Monday, 30 July 2012

Quitting the "day job" for Comedy....

Last July I quit my day job. I’ve always called it my day job, even though those jobs were permanent, and I didn’t really have a “night” job as such. At drama school we were told to find a way to hold on to what we were, in an Industry that meant you would spend 95% out of work, and thus finding other ways to pay the bills – the day job....

It’s been a long time since I’ve considered myself an actor and only an actor – for the last 4 years I’ve been doing stand-up, and more recently, some Improv. A much more noble and well paid career. Not. It transpires the world of comedy requires even more years of practice and perseverance than that of acting. There’s an element of earning your stripes in comedy that seems way longer than that of the modern day actor. Actors can on occasion, spring up as overnight sensations, and successful actors are not always great ones. Look at Arnold Schwarzenegger. In Comedy, the standard route is circa 10yrs on the circuit, blowing 7-10k a year on a solo show at Edinburgh, hopefully getting an agent on the way, and then finally breaking through a la Michael McIntyre and John Bishop, only then to collect some dosh that finally means you can pay off debts which would in some parts of the country, buy you a house.

It’s not all like that. There are comics clambering up the ladder in a speedy fashion, and despite the odd tinge of “why am I not there yet?”, it’s actually nice to see. Because the gigging world of a comic, especially a female one, isn't often particularly joyful. It’s a male dominated environment, we all know that. My female friends who have spent a year or so taking whatever poorly paid gigs come up, have, for the most part, found it fairly depressing. You drive in a car for 3 hours to do a 10minute set as the only woman on the bill, to an audience who aren’t really all that fussed, and then drive back again. It’s a solitary existence. So I’m told. And I would suggest that is the primary reason Comedy is more of a male arena, because women, in general, don’t really want that life. I know I certainly don’t. So how do you get there without going down that particular road? I’m yet to work that bit out.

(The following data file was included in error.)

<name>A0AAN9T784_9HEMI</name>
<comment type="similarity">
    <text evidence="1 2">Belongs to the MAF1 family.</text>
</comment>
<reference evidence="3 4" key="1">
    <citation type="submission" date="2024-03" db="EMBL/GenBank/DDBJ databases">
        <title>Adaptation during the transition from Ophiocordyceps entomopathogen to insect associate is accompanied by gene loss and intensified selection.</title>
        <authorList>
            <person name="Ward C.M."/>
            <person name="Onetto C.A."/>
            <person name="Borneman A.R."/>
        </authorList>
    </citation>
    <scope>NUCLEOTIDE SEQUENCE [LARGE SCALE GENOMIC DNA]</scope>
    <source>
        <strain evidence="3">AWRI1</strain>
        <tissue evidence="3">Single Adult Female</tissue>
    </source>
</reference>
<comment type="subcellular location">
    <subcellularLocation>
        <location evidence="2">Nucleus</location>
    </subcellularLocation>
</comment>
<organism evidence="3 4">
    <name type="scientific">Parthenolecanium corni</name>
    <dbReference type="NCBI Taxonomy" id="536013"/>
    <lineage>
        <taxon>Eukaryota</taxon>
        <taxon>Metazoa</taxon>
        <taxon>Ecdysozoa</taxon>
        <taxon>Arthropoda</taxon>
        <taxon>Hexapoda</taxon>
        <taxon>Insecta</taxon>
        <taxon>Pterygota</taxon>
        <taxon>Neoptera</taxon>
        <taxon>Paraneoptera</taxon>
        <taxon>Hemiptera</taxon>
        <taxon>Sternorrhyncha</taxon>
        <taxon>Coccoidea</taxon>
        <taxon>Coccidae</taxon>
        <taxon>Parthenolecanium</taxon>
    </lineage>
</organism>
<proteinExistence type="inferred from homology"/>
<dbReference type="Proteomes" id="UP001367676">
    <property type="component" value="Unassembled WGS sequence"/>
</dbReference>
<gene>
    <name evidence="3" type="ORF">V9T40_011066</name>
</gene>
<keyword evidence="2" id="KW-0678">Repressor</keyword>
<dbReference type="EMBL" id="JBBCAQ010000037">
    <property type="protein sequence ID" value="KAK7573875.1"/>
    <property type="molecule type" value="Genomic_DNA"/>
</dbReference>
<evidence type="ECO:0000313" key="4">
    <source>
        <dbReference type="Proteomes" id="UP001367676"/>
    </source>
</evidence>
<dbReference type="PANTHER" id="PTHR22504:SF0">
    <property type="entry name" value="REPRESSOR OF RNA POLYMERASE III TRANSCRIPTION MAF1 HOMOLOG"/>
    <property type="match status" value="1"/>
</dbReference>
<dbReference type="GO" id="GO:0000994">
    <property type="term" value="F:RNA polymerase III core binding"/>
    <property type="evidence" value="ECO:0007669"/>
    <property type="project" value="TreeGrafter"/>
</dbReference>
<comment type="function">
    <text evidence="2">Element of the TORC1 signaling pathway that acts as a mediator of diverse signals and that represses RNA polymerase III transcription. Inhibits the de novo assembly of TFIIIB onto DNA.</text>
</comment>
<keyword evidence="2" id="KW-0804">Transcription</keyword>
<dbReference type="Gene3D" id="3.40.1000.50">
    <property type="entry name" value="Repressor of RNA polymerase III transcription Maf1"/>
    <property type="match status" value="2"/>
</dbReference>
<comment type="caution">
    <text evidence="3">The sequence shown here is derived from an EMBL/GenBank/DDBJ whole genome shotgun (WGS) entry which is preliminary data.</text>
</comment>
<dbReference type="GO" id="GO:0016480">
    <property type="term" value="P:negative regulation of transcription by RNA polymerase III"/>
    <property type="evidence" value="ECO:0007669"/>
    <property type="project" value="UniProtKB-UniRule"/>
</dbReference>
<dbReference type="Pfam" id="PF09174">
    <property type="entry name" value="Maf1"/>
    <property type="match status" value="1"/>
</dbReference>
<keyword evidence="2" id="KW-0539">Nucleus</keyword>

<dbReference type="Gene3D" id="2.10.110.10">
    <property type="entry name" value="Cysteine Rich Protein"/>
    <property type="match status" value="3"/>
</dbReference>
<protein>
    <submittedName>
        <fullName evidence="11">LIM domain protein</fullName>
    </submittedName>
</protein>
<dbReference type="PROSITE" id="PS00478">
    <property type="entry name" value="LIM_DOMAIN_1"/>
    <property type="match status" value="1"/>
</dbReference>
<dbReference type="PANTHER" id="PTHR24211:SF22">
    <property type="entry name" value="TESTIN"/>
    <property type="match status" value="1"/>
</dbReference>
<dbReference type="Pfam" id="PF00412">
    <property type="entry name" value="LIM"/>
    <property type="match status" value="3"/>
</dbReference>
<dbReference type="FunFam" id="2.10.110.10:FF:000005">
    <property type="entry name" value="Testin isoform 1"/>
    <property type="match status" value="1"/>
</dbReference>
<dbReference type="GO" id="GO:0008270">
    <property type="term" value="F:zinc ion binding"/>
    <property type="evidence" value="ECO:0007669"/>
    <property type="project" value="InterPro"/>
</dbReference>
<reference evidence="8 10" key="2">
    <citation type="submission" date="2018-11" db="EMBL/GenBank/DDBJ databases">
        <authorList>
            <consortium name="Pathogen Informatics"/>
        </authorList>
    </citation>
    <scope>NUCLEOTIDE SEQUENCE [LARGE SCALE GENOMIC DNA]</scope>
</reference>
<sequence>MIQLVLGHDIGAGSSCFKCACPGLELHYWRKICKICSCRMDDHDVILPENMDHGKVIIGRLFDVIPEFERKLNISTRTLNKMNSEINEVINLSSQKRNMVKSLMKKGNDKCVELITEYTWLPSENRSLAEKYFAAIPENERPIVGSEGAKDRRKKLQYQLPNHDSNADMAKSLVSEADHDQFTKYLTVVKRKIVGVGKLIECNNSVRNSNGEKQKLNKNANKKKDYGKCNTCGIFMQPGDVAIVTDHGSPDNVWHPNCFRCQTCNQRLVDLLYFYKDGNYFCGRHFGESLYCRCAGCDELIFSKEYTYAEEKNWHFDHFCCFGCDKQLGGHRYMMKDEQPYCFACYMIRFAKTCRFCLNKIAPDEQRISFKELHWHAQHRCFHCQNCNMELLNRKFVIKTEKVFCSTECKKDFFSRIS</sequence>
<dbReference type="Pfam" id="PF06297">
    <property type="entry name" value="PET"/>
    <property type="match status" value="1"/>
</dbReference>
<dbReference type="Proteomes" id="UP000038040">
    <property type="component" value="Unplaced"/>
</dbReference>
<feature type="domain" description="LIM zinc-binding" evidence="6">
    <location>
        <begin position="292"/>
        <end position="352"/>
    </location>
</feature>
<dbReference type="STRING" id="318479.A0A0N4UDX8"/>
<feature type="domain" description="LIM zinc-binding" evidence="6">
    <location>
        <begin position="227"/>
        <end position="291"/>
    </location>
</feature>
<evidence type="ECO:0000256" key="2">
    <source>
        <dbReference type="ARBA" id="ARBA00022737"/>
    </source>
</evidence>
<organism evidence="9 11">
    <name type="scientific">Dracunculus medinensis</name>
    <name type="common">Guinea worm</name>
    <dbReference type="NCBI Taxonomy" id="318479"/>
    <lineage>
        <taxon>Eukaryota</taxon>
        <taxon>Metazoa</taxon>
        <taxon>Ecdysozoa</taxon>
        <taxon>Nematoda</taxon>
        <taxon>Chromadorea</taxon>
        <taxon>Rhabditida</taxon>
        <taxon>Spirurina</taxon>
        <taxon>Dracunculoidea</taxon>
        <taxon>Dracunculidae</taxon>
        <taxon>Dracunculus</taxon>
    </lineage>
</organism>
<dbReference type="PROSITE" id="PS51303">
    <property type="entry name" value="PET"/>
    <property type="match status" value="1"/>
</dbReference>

What I do know, is that following your creative path isn’t any easier than following a Corporate one. I listen to the 9-5 (or as it actually seems to be in the UK, the 8 – 8) people on the phone on the bus, or talking to colleagues on the tube, and the conversations are all the same. There’s rivalry, pettiness, sexism, bureaucracy, pride, arrogance and fear. I hear a lot of fear. Especially in the current economic climate. Those are the biggies. At the other end of the scale, there are  arguments over who stole someone’s lunch from the fridge or their stapler from their desk. My favourite was a line manager explaining that the actual staff could have the left over sandwiches from an event, but not the temps.

But I recognise those conversations, because I used to have them, even though it was only my “day job”. It’s astonishing how quickly you start to care about things that are so unimportant, how stressed you can become when someone manages one of your team, when you miss a deadline,  when someone eats your lunch....

And yet, this life, this wonderful life where I get to pick and choose my hours, where I have to find the self-motivation to pursue my dream, comes with its own issues. You still find yourself benchmarking how you’re doing versus the rest of the crowd. You still stress about money. You still wonder if your way is the right way, or you should be more conventional, even in a creative sense – my material is often rude, because that’s what I find funny. But at some point, and it’s begun already, I have to write material that is suitable for the mass market, for TV censors, because if I don’t start writing for that goal, that success, then it won’t happen. Right?  There’s a degree of commerciality in any Industry, no matter how much we creative types would like to think otherwise. You still have to market yourself, sell yourself, know your brand, your USP, as you would in any Corporate environment.

What I will say, is that my life has changed immeasurably since I made the decision to pursue my goals. It’s scary, but all the good things are. It constantly challenges my sense of self, what is important to me, what I can live without, and how hard I’m willing to work for what I want. So, if there’s something you want to do, go and do it. There’s always the risk that you’ll fail, but I reckon if you want it enough, you’ll get back up and give it another go, and another, and another. Life is short. Don’t spend years doing something that doesn’t grab your heart.

Saturday, 28 July 2012

Coupledom: How come I ended up doing all the chores?

A female friend yesterday remarked that she doesn’t really think marriage, or indeed monogamous coupledom, is a realistic proposition. She wasn’t referring to fidelity, but more to the idea that men and women, such different beasts, could actually co-habit in a way that didn’t diminish either party.  Especially in our modern world of supposed equality.